Several metabolites involved in lipid metabolism, including triglycerides, cholesterol, and bile acids, were also affected by hibernation. Transplantation of the bear microbiota from summer and winter to germ-free mice transferred some of the seasonal metabolic features and demonstrated that the summer microbiota promoted adiposity without impairing glucose tolerance, suggesting that seasonal variation in the microbiota may contribute to host energy metabolism in the hibernating brown bear.

Winnie-the-Pooh’s skull on show in London


Winnie-the-Pooh’s skull

From the Royal College of Surgeons in London, England:

Real Winnie-the-Pooh’s skull displayed at the Royal College of Surgeons

20 November 2015

Winnie-the-Pooh fans will have an opportunity to see the skull of the bear that inspired the much-loved character in A.A. Milne’s stories, at the Royal College of Surgeons’ Hunterian Museum.

Milne, who wrote one of the most popular collections of children’s stories: Winnie-the-Pooh and later The House at Pooh Corner, was a regular visitor to London Zoo. His son, Christopher, named his teddy bear Winnie after a Canadian black bear who lived in the zoo. Named Winnipeg, and Winnie for short, she was the inspiration for Winnie-the-Pooh.

This video from London days about itself:

The bear who inspired Winnie-the-Pooh

18 January 2014

Ever wondered how Winnie-the-Pooh got his name? This is the story of Winnie the bear, who arrived at ZSL London Zoo a hundred years ago and who inspired AA Milne‘s iconic honey-loving character.

The RCS article continues:

Visitors to the Royal College of Surgeons’ Hunterian Museum in London will be able to see Winnie’s skull and learn more about her.

Sam Alberti, Director of Museums and Archives at the Royal College of Surgeons, said:

“Winnie-the-Pooh remains one of the most popular children’s stories ever since Pooh Bear was brought to life on the pages of A.A Milne’s book in 1926.

“Children and adults who visit the Hunterian Museum will now have an opportunity to learn about the real Winnie and how she inspired A.A. Milne.

“Her story and presence in our collection are a reminder of how learning about animal health can enhance our understanding and care for species around the world.”

Soldier and trained vet, Captain Harry Colebourn bought Winnie when she was a bear cub, and he was en route to fight in the First World War. He had enlisted to look after the cavalry units and named her Winnipeg after his home city in Manitoba, Canada.

Cpt Colebourn’s regiment travelled to Europe at the beginning of the war and he brought Winnie as their mascot while they trained on the Salisbury Plain in Wiltshire. When the regiment was deployed to fight in France in 1914, he left Winnie at London Zoo.

Winnie lived through the war and was visited by A.A. Milne and his son Christopher. Photographs from this time show that Christopher was allowed in Winnie’s enclosure at the zoo. After the war, Cpt Colebourn donated Winnie to London Zoo, where she remained a popular attraction until she died of old age in May 1934.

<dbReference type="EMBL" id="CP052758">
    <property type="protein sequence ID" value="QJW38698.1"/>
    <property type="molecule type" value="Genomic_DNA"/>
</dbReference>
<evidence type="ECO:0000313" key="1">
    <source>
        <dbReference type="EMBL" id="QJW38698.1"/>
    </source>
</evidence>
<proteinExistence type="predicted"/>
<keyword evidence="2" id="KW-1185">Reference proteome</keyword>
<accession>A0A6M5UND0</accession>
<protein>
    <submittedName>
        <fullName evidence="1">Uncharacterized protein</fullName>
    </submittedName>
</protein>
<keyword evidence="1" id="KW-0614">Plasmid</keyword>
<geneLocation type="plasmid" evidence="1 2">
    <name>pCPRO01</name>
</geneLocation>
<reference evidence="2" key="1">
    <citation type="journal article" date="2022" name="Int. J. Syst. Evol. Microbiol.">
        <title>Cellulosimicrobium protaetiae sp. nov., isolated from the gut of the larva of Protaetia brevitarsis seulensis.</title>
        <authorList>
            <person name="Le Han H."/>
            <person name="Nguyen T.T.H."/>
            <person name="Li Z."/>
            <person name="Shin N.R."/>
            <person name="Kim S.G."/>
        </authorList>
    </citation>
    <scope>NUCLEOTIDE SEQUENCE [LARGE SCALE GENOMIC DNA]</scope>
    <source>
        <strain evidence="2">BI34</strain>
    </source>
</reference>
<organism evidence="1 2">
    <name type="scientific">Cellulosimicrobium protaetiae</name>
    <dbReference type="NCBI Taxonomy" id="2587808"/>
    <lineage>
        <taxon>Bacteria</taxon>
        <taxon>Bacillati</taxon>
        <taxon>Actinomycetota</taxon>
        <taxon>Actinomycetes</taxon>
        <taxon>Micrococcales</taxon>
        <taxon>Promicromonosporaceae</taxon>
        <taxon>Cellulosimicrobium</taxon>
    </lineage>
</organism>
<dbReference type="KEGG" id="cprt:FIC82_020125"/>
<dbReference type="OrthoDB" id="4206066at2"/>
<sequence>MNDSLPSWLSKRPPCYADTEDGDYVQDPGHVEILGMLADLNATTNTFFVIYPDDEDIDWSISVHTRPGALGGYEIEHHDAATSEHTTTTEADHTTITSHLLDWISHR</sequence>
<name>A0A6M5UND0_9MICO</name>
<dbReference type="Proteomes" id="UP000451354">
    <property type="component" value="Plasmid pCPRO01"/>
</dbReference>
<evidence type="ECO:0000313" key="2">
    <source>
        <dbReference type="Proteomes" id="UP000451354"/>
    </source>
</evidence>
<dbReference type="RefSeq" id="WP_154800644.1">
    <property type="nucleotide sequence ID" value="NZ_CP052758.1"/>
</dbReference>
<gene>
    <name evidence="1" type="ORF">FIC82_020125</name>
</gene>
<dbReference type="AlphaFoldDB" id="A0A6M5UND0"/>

During a recent review of the RCS’s collections, curators identified Winnie’s skull and the story of this treasured bear. Documents show that when Winnie died at the zoo, her skull was donated to Sir James Frank Colyer (1866-1954) the then curator of the Odontological Museum, which was part of the RCS collections. A dental surgeon, he was the first to report on dental variations and diseases in bears. He analysed a number of animal skulls from the Zoological Society of London to compile his comprehensive book on dental disease in animals (Colyer 1936. Variations and diseases of the teeth of animals).

At the time, Colyer noted in Winnie’s skull the loss of teeth, thickening of the alveolar process and sockets filled with bone. He associated this with Winnie’s extremely old age and her food habits. Recent examination of the skull shows that Winnie suffered from chronic periodontitis (an inflammation and/or loss of connective tissues supporting or surrounding the teeth). Colyer’s book, and the skulls featured in it (including Winnie’s), have now become valuable research specimens for biologists and zoo vets who need to treat captive animals for dental diseases.

See also here.

United States police save black bear cub


This video from the USA says about itself:

19 August 2015

COLORADO SPRINGS, Colo. — Police officers in Colorado Springs came to the rescue of a [black] bear cub that got its head stuck in a plastic protein powder bottle early Tuesday morning.

It happened just after 5 a.m. when officers saw the cub at West Kiowa and North 14th streets.

The officers tried to remove the bottle but couldn’t, so the put the cub in the back of the patrol car and took her to a fire station, where a Colorado Parks and Wildlife ranger sedated the bear, the Colorado Springs Police Department said.

Firefighters were able to remove the bottle with rescue tools. Wildlife officials tagged and released the bear “in hopes that she will be reunited with mama bear,” police said.